Become a master of your money.
If there’s one word we’re sick of hearing as students, it’s (*insert ominous dun dun dun sound effect*) ‘BUDGET.’
We spend most of our lives working towards a degree, so the last thing we want to do on our precious weekends is sit at home, measuring out exactly a dollar’s worth of pasta and watching old, free movies. No thanks.
Unless you’re really someone who has their life fully together (yeah right), you probably don’t bother budgeting much. You just wait until the end of the month when you receive your bank statement, then have a quick cry when you see how little money you’ve got left.
Don’t worry – you’re not alone.
Luckily, we’re here with some tips on how you can make budgeting fun (yes, it’s possible). You won’t necessarily be able to afford to start eating caviar and drinking champagne with every meal, but if you follow these tips, looking at that bank statement should be a little less painful.
Keep your goals in mind:
Say you’re trying to save $300 for a new pair of expensive sneakers. Right now, that goal probably seems impossible. You’ve got like $3.50 in your wallet and not much more in the bank, so the thought of magically saving even a quarter of that amount is little more than a dream. But focus on that dream. Next time you’re out and go to buy a spontaneous cheaper-but-similar-enough pair, stop and think. Would you rather buy a few pairs of cheap shoes, or save up for the ones you’ve been dreaming of for a while now? It’s the whole quality over quantity thing. Do this every time you feel yourself making an out-of-the-blue purchase.
Set yourself milestones:
Back to the $300 sneakers (see, we’re encouraging you to think about them already, keep the dream alive). We all know $300 is a lot of money. Try and save a set amount each month – maybe $50 if you’ve got a part time job, or a bit less if you’re just taking it out of your own savings. Open a separate savings account just for these types of purchases and don’t dip into it until you’ve reached your goals. (As a bonus, the bank will give you some interest for keeping your money there.) Some people even freeze their bank card in a block of ice, so they can’t impulsively use it. This might seem a bit extreme, but at the end of the day, it could help freeze your overspending habit.
Budget with your friends:
We’re all up for a bit of healthy competition, so why not make budgeting something you can compete at too? Save as a squad! For example, if you’re all going to a party this weekend and need something new to wear, check out the sales racks first instead of spending full price. Whoever can find the cheapest outfit wins.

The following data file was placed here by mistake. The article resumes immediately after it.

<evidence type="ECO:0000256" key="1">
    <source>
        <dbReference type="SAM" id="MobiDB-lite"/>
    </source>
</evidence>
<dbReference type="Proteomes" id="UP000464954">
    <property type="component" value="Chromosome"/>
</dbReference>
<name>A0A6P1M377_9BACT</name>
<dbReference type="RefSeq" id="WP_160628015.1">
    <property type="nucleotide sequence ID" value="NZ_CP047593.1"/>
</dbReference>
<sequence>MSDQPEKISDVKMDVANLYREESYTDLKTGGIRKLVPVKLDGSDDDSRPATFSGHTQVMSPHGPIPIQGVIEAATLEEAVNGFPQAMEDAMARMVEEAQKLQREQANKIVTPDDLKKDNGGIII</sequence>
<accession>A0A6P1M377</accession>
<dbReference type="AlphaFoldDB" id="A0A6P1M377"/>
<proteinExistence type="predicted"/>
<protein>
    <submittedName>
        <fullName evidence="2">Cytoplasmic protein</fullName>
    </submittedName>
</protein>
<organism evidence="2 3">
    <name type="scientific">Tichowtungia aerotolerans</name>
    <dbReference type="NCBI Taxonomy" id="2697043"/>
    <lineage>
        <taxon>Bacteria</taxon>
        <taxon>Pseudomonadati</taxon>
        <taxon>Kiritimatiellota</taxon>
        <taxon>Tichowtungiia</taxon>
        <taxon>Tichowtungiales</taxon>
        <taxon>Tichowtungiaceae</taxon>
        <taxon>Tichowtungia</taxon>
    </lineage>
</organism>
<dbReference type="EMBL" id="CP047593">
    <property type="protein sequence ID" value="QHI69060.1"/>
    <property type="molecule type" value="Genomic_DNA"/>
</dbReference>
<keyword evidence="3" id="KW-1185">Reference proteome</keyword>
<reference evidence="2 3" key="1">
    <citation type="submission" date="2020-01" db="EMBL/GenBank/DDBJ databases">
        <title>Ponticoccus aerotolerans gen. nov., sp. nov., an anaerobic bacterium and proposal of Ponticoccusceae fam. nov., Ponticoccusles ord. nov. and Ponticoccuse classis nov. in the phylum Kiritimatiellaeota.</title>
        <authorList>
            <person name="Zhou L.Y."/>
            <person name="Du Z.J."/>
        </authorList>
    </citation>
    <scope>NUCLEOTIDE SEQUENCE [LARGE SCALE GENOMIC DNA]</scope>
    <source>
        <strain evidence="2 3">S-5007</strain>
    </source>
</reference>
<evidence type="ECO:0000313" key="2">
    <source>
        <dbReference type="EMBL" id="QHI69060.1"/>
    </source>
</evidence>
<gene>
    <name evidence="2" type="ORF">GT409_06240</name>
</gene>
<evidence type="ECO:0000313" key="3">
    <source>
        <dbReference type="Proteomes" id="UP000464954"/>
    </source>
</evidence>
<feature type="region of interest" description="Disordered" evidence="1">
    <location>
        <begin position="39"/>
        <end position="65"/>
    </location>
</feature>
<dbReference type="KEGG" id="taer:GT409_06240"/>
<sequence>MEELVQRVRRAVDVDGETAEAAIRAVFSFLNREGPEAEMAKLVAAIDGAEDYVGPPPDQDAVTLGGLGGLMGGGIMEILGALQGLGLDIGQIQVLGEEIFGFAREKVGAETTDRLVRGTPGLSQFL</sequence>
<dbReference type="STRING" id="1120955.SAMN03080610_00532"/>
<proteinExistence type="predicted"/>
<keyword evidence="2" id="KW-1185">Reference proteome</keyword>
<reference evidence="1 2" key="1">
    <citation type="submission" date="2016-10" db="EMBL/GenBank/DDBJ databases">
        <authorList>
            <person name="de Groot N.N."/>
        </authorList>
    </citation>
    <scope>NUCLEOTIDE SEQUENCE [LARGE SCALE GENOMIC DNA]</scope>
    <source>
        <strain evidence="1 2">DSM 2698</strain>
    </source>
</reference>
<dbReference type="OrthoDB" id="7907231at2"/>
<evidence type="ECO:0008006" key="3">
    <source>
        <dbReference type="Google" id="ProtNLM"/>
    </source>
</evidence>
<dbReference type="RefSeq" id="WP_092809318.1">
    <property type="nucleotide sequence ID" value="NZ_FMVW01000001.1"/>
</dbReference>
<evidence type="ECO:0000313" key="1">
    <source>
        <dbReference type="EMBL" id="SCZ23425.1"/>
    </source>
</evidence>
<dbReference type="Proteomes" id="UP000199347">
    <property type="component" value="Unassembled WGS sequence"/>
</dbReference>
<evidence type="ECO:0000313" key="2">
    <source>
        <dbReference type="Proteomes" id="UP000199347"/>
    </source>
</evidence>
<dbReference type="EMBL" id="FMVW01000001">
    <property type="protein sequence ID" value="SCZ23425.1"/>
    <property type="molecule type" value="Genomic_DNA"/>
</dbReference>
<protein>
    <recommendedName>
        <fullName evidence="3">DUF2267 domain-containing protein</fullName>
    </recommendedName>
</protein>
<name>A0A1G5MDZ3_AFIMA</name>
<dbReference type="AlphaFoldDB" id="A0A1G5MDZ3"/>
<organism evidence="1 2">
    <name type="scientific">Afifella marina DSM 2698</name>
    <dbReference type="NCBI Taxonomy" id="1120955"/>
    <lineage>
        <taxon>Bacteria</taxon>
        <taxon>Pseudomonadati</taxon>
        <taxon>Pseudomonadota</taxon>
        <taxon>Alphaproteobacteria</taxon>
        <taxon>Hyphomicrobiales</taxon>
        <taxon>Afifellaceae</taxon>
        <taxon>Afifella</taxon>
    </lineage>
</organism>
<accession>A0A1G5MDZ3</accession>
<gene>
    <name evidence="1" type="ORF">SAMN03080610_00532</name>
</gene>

Better yet, check out your local thrift stores for something unique and cheap. If you’re looking more long-term, set a squad goal to save a certain amount of money. Whoever hits the target first is the winner (and, more importantly, the richest). You can all start to find fun, cheap things to do together. Go for picnics instead of eating at restaurants. Have friends over to watch movies instead of spending half your paycheque on stale popcorn at the theatre. You’ll save you a fortune and have fun with your fam.
Use a budget calculator:
One of the biggest reasons students like us find it so difficult to save money is because we’re never certain just how much we have to live off of each month. Calculating the amount you’ve got from student loans, any scholarships or bursaries and part time work is confusing enough, let alone then trying to figure out how much you’re spending on living costs, too. Instead of trying to do mental gymnastics, use a budget calculator like CIBC’s, which lets you input all of this information and will calculate your average earnings with just a few clicks. You can work out your annual income and the calculator will use this information to break down your costs into education, living expenses, transport and other categories. Once you’ve done this, you’re well on your way to getting those sneakers on your feet.
Think of it as a learning process:
If most of your spare money goes to fast food, consider teaching yourself to cook instead. It doesn’t have to be boring. There are thousands of impressive-but-easy recipes all over the Internet, and it’s a great way to keep mom and dad (who think the only thing you can cook is toast) off your back. Similarly, if you’re spending a lot on a gym membership each month, take up running (nature is free). You can also use YouTube videos to maintain your fitness (also free). Not only will you be actively managing your money without much effort, but you’ll also be learning sweet “adulting” skills.
With these tips, we’ll be surprised if you don’t end up a millionaire by the time you graduate. Okay maybe more like a thousandaire, but baby steps right? We look forward to seeing you rocking those fancy new sneakers!
General information not about CIBC Financial products is provided for your reference and interest only. The above content is intended only to provide a summary and general overview on matters of interest and is not a substitute for, and should not be construed as the advice of an experienced professional. CIBC does not guarantee the currency, accuracy, applicability or completeness of this content.
*Opinions expressed are those of the author, and not necessarily those of Student Life Network or their partners.